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How many positive integers $ n $ satisfy that $ n^2+1 \nmid n! $; are there infinitely many?

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OEIS entry A144255 states that H. Iwaniec, Almost primes represented by quadratic polynomials, Invent. math. $47$, $1978$, p. $171$–$188$, proves that there are infinitely many primes or semiprimes of the form $n^2+1$. If $n^2+1$ is a prime, then it doesn't divide $n!$. If it's a semiprime, one of its two prime factors is $\ge\lceil\sqrt{n^2+1}\rceil=n+1$, so again it doesn't divide $n!$. Thus there are indeed infinitely many $n$ such that $n^2+1\nmid n!$.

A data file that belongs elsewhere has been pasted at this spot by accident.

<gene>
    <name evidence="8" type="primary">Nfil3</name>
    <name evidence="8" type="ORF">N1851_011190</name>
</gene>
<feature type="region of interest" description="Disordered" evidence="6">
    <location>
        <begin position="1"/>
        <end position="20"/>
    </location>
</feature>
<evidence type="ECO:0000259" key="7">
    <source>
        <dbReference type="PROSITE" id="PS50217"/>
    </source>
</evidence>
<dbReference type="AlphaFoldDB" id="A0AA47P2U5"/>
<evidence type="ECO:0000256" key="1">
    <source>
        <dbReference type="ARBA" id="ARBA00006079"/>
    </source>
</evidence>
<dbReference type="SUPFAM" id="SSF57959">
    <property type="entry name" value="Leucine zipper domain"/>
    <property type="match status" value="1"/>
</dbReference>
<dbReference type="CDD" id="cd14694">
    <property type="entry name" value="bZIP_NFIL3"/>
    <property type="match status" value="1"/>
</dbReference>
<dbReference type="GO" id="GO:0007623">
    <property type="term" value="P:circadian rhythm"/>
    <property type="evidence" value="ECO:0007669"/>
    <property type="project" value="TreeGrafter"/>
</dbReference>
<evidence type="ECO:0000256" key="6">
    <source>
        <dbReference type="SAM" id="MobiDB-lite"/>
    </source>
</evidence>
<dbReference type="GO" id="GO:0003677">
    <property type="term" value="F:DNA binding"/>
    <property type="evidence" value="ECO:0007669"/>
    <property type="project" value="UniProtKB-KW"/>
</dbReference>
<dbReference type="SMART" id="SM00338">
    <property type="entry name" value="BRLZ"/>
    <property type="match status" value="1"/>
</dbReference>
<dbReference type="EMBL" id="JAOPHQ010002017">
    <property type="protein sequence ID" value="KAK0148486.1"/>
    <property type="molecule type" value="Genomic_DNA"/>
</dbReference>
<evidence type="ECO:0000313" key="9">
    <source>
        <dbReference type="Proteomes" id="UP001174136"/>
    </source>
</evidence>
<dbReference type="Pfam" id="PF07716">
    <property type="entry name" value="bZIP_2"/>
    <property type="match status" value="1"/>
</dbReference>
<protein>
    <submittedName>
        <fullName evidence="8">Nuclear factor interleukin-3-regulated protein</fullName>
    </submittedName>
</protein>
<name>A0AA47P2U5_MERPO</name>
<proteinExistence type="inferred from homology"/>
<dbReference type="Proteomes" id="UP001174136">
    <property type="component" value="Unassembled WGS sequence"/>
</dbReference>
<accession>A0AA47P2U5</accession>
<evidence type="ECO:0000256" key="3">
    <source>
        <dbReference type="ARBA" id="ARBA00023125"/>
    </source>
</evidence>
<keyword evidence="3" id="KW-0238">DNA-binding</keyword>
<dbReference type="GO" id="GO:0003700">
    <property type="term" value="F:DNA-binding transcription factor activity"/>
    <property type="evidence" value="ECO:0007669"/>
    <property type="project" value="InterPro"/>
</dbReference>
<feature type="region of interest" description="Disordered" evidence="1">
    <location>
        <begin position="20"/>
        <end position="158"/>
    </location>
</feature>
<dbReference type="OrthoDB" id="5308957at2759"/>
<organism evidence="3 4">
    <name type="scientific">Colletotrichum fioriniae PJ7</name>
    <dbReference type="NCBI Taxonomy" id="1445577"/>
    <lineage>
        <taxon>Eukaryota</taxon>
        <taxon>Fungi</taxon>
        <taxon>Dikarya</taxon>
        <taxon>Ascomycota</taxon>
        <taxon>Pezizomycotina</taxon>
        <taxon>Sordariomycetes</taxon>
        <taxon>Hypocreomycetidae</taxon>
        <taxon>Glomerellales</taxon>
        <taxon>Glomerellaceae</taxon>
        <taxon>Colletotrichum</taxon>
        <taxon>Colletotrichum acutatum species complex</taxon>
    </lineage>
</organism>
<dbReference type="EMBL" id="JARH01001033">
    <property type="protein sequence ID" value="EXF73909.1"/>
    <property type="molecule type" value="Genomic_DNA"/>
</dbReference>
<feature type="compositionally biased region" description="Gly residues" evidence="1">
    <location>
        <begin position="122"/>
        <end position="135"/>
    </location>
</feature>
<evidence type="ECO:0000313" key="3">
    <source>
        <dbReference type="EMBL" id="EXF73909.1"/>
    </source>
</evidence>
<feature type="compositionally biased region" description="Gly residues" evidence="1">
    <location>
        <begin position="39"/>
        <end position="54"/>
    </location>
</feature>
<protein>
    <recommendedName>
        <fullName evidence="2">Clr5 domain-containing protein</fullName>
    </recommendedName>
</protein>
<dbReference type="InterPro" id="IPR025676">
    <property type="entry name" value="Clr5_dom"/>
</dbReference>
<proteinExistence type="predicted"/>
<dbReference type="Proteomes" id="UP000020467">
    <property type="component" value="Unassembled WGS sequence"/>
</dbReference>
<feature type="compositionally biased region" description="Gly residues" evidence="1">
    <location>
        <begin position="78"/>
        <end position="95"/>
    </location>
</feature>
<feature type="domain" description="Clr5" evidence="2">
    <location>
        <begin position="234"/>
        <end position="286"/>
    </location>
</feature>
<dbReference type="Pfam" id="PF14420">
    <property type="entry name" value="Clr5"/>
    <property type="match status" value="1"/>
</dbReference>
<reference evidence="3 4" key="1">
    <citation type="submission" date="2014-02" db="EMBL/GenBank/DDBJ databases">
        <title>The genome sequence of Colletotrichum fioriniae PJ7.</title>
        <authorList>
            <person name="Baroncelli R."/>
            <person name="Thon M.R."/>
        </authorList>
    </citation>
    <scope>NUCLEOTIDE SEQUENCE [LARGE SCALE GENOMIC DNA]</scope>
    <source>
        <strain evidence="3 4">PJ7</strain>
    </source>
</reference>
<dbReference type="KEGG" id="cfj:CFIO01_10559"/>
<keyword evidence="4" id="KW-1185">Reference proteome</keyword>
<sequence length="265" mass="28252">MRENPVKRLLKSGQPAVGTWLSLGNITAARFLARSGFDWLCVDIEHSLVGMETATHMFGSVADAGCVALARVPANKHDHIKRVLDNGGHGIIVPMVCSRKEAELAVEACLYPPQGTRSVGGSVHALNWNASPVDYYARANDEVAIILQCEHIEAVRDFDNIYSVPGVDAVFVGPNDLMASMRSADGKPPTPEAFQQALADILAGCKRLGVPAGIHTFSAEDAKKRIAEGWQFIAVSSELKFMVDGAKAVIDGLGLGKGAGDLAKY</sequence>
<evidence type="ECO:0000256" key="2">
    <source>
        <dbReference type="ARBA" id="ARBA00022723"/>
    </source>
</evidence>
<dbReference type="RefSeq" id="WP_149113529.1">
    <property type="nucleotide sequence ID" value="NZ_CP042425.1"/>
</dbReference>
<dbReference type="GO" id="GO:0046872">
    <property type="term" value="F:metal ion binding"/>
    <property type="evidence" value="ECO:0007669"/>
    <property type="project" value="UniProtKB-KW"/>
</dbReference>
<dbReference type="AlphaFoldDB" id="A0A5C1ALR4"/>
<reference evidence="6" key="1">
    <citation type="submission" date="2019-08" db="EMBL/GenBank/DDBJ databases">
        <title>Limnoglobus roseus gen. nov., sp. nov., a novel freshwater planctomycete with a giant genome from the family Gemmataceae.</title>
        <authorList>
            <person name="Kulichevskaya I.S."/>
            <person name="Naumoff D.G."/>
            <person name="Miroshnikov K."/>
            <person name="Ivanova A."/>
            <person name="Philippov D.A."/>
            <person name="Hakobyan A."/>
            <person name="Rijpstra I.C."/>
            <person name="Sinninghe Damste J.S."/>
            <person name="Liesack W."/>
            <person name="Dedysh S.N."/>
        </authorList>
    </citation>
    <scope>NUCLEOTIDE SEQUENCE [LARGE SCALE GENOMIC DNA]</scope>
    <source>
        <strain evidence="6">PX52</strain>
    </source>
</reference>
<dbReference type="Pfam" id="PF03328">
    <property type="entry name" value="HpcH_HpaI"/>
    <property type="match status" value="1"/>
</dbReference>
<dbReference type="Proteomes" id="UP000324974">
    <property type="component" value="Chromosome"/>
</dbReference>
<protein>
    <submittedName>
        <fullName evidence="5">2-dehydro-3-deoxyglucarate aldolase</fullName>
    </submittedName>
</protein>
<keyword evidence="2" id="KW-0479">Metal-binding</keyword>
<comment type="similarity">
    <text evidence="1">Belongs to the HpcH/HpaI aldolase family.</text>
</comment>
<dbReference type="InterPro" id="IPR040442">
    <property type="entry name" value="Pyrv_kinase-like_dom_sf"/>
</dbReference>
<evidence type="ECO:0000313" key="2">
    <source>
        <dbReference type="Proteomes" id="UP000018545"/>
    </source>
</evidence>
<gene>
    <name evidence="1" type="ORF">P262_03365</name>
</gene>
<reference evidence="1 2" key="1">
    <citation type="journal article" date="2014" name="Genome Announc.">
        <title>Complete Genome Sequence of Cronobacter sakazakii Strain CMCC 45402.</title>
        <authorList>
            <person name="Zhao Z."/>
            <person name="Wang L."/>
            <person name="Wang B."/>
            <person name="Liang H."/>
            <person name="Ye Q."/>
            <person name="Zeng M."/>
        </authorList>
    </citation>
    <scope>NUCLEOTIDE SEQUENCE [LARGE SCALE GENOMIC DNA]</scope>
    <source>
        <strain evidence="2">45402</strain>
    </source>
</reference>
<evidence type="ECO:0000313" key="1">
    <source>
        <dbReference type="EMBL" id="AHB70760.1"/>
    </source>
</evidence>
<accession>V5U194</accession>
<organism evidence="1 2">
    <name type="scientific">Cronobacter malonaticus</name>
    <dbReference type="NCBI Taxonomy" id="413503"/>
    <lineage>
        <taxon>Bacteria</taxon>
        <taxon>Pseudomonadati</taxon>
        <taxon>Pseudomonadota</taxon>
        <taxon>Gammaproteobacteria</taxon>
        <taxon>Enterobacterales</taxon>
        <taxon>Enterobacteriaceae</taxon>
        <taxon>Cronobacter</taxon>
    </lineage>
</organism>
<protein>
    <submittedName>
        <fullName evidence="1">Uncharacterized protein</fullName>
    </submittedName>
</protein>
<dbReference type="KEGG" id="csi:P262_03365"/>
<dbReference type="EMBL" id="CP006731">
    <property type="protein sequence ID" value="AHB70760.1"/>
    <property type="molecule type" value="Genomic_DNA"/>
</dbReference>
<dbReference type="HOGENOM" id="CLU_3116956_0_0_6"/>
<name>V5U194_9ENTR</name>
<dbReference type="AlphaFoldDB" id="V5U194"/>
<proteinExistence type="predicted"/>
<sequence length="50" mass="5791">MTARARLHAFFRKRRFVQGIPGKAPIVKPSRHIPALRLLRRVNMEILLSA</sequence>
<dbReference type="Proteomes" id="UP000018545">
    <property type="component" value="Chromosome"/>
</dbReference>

Whether there are infinitely many primes of the form $n^2+1$ appears to be an open problem.

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  • $\begingroup$ Thanks, this is the first time I hear the Semiprimes : ) $\endgroup$ – easymath3 Mar 16 '13 at 5:19

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